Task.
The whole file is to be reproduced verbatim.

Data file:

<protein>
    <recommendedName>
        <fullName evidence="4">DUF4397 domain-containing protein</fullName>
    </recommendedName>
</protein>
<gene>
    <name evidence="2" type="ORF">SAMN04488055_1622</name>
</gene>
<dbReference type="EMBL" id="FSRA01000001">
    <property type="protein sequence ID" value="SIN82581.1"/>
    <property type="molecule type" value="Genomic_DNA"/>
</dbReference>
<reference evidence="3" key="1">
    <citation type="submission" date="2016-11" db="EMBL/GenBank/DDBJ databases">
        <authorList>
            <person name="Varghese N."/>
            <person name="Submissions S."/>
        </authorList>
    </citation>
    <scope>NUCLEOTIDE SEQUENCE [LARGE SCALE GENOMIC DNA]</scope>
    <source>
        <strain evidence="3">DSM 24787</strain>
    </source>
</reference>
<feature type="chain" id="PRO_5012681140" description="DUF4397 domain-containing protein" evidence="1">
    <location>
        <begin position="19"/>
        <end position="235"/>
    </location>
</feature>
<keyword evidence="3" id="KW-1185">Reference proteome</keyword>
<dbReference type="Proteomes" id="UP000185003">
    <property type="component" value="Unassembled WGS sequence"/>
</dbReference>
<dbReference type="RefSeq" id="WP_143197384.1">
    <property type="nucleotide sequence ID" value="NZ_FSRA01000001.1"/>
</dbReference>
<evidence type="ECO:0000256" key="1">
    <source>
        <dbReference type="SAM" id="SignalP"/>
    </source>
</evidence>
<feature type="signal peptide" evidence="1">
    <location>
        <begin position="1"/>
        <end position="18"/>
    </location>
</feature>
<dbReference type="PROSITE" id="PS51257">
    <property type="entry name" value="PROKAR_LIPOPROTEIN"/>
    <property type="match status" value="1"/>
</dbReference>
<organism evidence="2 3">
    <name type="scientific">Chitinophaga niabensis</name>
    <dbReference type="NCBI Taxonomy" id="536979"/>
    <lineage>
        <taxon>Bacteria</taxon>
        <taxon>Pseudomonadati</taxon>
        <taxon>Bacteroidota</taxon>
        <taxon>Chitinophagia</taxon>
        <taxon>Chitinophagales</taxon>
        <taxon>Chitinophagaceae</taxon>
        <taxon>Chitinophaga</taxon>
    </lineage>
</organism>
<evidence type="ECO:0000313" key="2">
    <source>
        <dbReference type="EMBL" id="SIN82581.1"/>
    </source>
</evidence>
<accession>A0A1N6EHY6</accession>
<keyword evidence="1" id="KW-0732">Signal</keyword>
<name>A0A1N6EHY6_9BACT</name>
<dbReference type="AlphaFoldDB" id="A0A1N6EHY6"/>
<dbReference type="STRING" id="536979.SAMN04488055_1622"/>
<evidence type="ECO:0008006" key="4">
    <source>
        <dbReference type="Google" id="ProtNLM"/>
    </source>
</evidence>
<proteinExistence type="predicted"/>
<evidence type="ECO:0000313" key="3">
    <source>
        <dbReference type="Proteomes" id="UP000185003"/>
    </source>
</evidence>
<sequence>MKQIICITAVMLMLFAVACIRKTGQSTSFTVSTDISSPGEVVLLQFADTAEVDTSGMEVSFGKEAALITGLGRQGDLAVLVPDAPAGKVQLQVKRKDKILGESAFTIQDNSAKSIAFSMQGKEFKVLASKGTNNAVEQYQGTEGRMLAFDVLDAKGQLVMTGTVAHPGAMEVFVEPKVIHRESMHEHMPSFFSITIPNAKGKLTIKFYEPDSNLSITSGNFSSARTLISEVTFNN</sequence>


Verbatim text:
<protein>
    <recommendedName>
        <fullName evidence="4">DUF4397 domain-containing protein</fullName>
    </recommendedName>
</protein>
<gene>
    <name evidence="2" type="ORF">SAMN04488055_1622</name>
</gene>
<dbReference type="EMBL" id="FSRA01000001">
    <property type="protein sequence ID" value="SIN82581.1"/>
    <property type="molecule type" value="Genomic_DNA"/>
</dbReference>
<reference evidence="3" key="1">
    <citation type="submission" date="2016-11" db="EMBL/GenBank/DDBJ databases">
        <authorList>
            <person name="Varghese N."/>
            <person name="Submissions S."/>
        </authorList>
    </citation>
    <scope>NUCLEOTIDE SEQUENCE [LARGE SCALE GENOMIC DNA]</scope>
    <source>
        <strain evidence="3">DSM 24787</strain>
    </source>
</reference>
<feature type="chain" id="PRO_5012681140" description="DUF4397 domain-containing protein" evidence="1">
    <location>
        <begin position="19"/>
        <end position="235"/>
    </location>
</feature>
<keyword evidence="3" id="KW-1185">Reference proteome</keyword>
<dbReference type="Proteomes" id="UP000185003">
    <property type="component" value="Unassembled WGS sequence"/>
</dbReference>
<dbReference type="RefSeq" id="WP_143197384.1">
    <property type="nucleotide sequence ID" value="NZ_FSRA01000001.1"/>
</dbReference>
<evidence type="ECO:0000256" key="1">
    <source>
        <dbReference type="SAM" id="SignalP"/>
    </source>
</evidence>
<feature type="signal peptide" evidence="1">
    <location>
        <begin position="1"/>
        <end position="18"/>
    </location>
</feature>
<dbReference type="PROSITE" id="PS51257">
    <property type="entry name" value="PROKAR_LIPOPROTEIN"/>
    <property type="match status" value="1"/>
</dbReference>
<organism evidence="2 3">
    <name type="scientific">Chitinophaga niabensis</name>
    <dbReference type="NCBI Taxonomy" id="536979"/>
    <lineage>
        <taxon>Bacteria</taxon>
        <taxon>Pseudomonadati</taxon>
        <taxon>Bacteroidota</taxon>
        <taxon>Chitinophagia</taxon>
        <taxon>Chitinophagales</taxon>
        <taxon>Chitinophagaceae</taxon>
        <taxon>Chitinophaga</taxon>
    </lineage>
</organism>
<evidence type="ECO:0000313" key="2">
    <source>
        <dbReference type="EMBL" id="SIN82581.1"/>
    </source>
</evidence>
<accession>A0A1N6EHY6</accession>
<keyword evidence="1" id="KW-0732">Signal</keyword>
<name>A0A1N6EHY6_9BACT</name>
<dbReference type="AlphaFoldDB" id="A0A1N6EHY6"/>
<dbReference type="STRING" id="536979.SAMN04488055_1622"/>
<evidence type="ECO:0008006" key="4">
    <source>
        <dbReference type="Google" id="ProtNLM"/>
    </source>
</evidence>
<proteinExistence type="predicted"/>
<evidence type="ECO:0000313" key="3">
    <source>
        <dbReference type="Proteomes" id="UP000185003"/>
    </source>
</evidence>
<sequence>MKQIICITAVMLMLFAVACIRKTGQSTSFTVSTDISSPGEVVLLQFADTAEVDTSGMEVSFGKEAALITGLGRQGDLAVLVPDAPAGKVQLQVKRKDKILGESAFTIQDNSAKSIAFSMQGKEFKVLASKGTNNAVEQYQGTEGRMLAFDVLDAKGQLVMTGTVAHPGAMEVFVEPKVIHRESMHEHMPSFFSITIPNAKGKLTIKFYEPDSNLSITSGNFSSARTLISEVTFNN</sequence>